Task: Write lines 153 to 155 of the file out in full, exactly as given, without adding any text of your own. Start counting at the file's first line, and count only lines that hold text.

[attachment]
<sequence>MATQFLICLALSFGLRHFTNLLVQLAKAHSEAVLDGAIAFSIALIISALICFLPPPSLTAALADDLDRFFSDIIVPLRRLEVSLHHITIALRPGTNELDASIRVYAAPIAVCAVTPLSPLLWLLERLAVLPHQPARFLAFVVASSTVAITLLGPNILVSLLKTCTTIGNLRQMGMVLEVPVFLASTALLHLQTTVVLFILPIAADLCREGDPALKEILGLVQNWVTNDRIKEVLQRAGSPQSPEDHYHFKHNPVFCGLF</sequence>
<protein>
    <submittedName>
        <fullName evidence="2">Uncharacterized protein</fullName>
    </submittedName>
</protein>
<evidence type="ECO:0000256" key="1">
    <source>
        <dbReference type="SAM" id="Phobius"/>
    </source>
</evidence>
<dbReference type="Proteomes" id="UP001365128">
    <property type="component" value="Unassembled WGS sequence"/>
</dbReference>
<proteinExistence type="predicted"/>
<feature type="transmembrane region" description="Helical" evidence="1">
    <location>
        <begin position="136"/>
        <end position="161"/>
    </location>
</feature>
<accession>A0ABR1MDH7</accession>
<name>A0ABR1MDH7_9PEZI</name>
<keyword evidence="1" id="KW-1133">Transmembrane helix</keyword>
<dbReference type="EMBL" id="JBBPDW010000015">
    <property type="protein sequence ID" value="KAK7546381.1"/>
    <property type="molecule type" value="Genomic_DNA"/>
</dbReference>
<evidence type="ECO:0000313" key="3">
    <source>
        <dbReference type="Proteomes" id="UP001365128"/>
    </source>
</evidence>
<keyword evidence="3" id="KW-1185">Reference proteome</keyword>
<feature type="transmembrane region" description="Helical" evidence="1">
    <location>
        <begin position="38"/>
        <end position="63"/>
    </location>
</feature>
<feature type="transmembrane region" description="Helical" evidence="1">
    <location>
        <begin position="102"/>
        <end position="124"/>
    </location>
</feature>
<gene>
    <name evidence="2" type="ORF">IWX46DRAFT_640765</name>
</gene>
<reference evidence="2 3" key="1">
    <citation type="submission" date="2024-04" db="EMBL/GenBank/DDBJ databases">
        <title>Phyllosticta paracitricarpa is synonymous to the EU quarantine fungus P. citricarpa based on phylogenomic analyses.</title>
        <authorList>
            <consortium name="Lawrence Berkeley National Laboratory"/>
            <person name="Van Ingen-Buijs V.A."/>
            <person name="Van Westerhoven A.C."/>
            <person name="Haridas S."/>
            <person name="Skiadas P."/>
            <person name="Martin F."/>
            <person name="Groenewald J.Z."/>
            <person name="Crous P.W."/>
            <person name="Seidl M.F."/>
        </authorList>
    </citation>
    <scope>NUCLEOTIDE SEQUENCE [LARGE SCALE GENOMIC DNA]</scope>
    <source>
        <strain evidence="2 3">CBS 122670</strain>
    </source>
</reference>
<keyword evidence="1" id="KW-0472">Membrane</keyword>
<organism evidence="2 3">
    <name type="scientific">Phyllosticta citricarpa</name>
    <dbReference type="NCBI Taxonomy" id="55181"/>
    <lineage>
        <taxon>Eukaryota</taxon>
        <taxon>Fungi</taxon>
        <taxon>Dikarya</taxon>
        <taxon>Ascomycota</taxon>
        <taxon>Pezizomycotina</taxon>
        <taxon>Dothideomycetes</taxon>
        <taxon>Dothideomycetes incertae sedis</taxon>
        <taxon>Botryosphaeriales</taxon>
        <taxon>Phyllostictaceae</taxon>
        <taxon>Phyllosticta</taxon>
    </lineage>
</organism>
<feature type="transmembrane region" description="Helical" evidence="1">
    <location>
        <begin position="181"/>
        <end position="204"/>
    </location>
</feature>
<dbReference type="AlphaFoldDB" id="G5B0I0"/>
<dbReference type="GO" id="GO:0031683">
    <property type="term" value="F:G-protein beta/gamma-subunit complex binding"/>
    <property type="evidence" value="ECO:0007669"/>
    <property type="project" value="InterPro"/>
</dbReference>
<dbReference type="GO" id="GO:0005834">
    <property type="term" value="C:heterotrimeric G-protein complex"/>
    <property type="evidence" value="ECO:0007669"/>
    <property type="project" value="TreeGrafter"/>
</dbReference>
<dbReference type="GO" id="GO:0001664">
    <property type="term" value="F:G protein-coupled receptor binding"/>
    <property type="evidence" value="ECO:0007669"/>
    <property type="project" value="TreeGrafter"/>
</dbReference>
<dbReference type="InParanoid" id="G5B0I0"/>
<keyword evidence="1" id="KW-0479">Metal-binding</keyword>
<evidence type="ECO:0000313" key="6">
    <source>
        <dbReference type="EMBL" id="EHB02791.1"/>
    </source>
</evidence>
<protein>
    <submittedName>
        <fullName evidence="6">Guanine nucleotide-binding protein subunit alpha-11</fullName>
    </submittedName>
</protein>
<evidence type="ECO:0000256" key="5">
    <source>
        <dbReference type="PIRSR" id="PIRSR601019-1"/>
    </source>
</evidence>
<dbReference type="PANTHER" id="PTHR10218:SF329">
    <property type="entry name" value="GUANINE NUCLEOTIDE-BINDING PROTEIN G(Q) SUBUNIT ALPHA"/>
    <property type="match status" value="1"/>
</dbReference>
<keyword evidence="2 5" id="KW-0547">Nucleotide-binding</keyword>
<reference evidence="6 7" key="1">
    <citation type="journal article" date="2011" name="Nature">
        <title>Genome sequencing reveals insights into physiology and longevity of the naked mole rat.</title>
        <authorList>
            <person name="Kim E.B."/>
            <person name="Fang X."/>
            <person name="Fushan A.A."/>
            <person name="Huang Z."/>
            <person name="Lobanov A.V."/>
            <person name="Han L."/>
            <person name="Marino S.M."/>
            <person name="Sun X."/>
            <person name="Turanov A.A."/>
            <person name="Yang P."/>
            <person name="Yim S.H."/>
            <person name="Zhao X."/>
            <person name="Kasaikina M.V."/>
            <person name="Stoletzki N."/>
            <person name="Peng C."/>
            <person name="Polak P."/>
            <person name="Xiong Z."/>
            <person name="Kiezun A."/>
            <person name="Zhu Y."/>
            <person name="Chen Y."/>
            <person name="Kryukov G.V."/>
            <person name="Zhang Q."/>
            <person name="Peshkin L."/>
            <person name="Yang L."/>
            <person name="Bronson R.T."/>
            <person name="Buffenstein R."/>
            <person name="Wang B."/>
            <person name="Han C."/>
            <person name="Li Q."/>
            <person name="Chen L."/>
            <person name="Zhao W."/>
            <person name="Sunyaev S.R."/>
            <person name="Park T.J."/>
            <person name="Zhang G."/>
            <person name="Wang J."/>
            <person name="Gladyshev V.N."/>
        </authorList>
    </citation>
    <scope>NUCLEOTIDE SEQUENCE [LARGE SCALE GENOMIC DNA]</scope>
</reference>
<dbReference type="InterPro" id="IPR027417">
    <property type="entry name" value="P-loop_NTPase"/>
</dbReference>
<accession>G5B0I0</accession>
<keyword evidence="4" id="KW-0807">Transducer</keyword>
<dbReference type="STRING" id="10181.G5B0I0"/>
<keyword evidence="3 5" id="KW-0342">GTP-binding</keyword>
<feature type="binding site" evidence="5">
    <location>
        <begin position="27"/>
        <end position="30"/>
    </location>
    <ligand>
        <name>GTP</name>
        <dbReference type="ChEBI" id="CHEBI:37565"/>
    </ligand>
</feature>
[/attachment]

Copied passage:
            <person name="Zhu Y."/>
            <person name="Chen Y."/>
            <person name="Kryukov G.V."/>